Retro Gaming Review: Nekketsu Oyako Hot Blooded Family

Nekketsu-Oyako-Hot-Blooded-Family-Sony-Playstation-1If you were to ask a new Sony PlayStation owner which game they were most looking forward to, I’m pretty sure the last thing they would say is ‘Hot Blooded Family (Thermal Blood - Parent Child)’ aka Nekketsu Oyako.

As usual, Japan was treated to another game in that never saw light of day anywhere else.Are you surprised though? Nekketsu Oyako was released in 1994 by Tecno Soft. It could have possibly been a launch title for the Playstation 1 in Japan, arriving the same month of the hit console’s birth. It also saw release on the Sega Saturn a year later, as a direct port of the Sony Playstation 1 version.

The first conclusion any gamer would arrive at playing Nekketsu Oyako is that it is a clone of Streets of Rage or Final Fight, a conclusion which is very much understandable. With a choice of three characters, with a few different stats, you’re back on the streets taking care of the crime like its 1991. By 1994 you’d think gamers would be fed up of side scrolling beat-em-ups, especially with polygons and 3D worlds promised in the tech demos for the PS1 and Sega Saturn. However I’d have to disagree as this is something the system really lacked. Apart from the 1997 efforts of Core Design/Eidos’s Fighting Force (despite being 3D), the PlayStation never got much from this genre in Europe or the USA.  

Nekketsu Oyako in all honesty isn’t the best beat-em-up around, however it has its charms and good enough gameplay to lure you in. As you slowly advance through the first stage, you quickly realise that there is a very easy method to advance further. By rolling the pad in a ‘Hadouken’ method and pressing punch, a near unavoidable combo attack is let out which many enemies seem to walk into repeatedly. This trick can be used on bosses too. But for gamers wanting to enjoy the game, the action is fairly good and some nice combos can be strung together.

By the end of level one you are slowly realising why it never left Japan, as watching your character get swallowed up by a whale, only to begin level 2 inside its stomach says enough. To add to that point, the whale spits you out to prepare you for the boss fight on his back at sea. Considering at the time of launch this was up against the likes of ‘Ridge Racer’ and the first 3D home console beat-em-up ‘Battle Arena Toshinden’, it’s no wonder this title disappeared into the depths of unknown games.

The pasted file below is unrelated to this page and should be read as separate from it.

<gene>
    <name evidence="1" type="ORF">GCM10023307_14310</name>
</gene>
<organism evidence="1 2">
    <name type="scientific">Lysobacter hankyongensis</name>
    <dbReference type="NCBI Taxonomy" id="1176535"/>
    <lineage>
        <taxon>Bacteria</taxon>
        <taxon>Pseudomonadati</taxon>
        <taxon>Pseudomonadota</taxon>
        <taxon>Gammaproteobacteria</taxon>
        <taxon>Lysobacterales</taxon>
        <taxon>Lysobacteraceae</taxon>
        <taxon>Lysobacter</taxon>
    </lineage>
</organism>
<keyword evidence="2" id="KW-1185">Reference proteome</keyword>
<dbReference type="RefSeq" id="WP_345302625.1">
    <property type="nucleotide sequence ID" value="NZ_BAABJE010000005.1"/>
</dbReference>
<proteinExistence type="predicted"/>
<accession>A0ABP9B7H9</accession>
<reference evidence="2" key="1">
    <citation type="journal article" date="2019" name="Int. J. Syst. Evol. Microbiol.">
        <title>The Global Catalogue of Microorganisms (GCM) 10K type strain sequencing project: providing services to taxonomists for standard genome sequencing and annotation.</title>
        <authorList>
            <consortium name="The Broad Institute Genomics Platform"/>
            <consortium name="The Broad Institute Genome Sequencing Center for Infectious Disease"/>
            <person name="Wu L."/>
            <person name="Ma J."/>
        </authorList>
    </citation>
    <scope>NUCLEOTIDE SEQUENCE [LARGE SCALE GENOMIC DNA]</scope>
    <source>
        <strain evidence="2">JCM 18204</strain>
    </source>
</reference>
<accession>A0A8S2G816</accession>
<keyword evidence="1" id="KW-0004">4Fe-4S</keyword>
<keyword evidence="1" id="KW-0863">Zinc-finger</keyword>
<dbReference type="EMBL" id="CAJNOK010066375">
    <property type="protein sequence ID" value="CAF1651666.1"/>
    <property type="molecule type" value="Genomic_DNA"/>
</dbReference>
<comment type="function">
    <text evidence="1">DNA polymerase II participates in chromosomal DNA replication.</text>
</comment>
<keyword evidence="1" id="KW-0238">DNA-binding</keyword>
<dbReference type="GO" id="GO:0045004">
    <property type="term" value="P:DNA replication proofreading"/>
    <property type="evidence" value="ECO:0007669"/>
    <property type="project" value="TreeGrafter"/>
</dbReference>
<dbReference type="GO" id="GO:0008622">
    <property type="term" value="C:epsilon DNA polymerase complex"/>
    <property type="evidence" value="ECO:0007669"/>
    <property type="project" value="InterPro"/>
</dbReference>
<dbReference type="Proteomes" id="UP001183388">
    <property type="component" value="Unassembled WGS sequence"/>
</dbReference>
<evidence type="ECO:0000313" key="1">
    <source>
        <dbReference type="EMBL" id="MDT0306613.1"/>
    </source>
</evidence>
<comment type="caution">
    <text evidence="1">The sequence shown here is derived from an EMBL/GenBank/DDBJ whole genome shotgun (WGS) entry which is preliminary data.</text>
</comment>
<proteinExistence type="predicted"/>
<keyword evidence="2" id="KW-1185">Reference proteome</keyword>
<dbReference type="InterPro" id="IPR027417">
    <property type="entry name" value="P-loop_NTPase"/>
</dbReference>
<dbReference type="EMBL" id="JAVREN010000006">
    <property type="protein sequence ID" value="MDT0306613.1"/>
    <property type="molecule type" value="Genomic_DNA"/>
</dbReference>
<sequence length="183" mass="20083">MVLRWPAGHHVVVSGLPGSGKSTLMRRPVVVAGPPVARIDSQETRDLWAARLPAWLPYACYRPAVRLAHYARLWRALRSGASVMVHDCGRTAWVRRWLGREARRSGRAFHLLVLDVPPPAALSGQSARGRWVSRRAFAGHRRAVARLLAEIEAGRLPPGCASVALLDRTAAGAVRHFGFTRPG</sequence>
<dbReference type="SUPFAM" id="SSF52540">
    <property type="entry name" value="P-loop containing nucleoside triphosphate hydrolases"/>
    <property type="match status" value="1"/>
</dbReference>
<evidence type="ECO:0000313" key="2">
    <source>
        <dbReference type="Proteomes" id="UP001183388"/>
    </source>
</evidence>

Gameplay Video

Final thoughts

Nekketsu Oyako is worth getting if you’re a fan of the genre or into Japanese curiosities, but when it comes to side scrolling beat-em-ups, the 16-bit era (and arcade) is where you need to be looking!

Further links: Fan translation of the game

Last Updated ( 05 December 2010 )  


Better known as Adam offline, Cauterize is one of RetroCollect's final bosses with an unhealthy addiction to pixels. When he's not out searching the web for the latest retro gaming news or creating content for RetroCollect, he'll will most likely be found working on his Sensible Soccer skills.

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(Link to this comment) Tepid Snake 2010-12-04 23:47
Very nice write-up on quite an obscure game- I only heard about it recently, and had no idea there was a Saturn port too! Shame it seems to be outclassed by other games in the genre, as you say.

You're right about the lack of scrolling brawlers on the PS1- I can't think of any more 2D ones, but there's a few other 3D brawlers on there, including Gekido: Urban Fighters and Crisisbeat (which is the better of the two, and absolutely worth tracking down).
(Link to this comment) suzzopher 2010-12-16 16:51
How does the Saturn version hold up over the PlayStation? I'm quite keen to import this.

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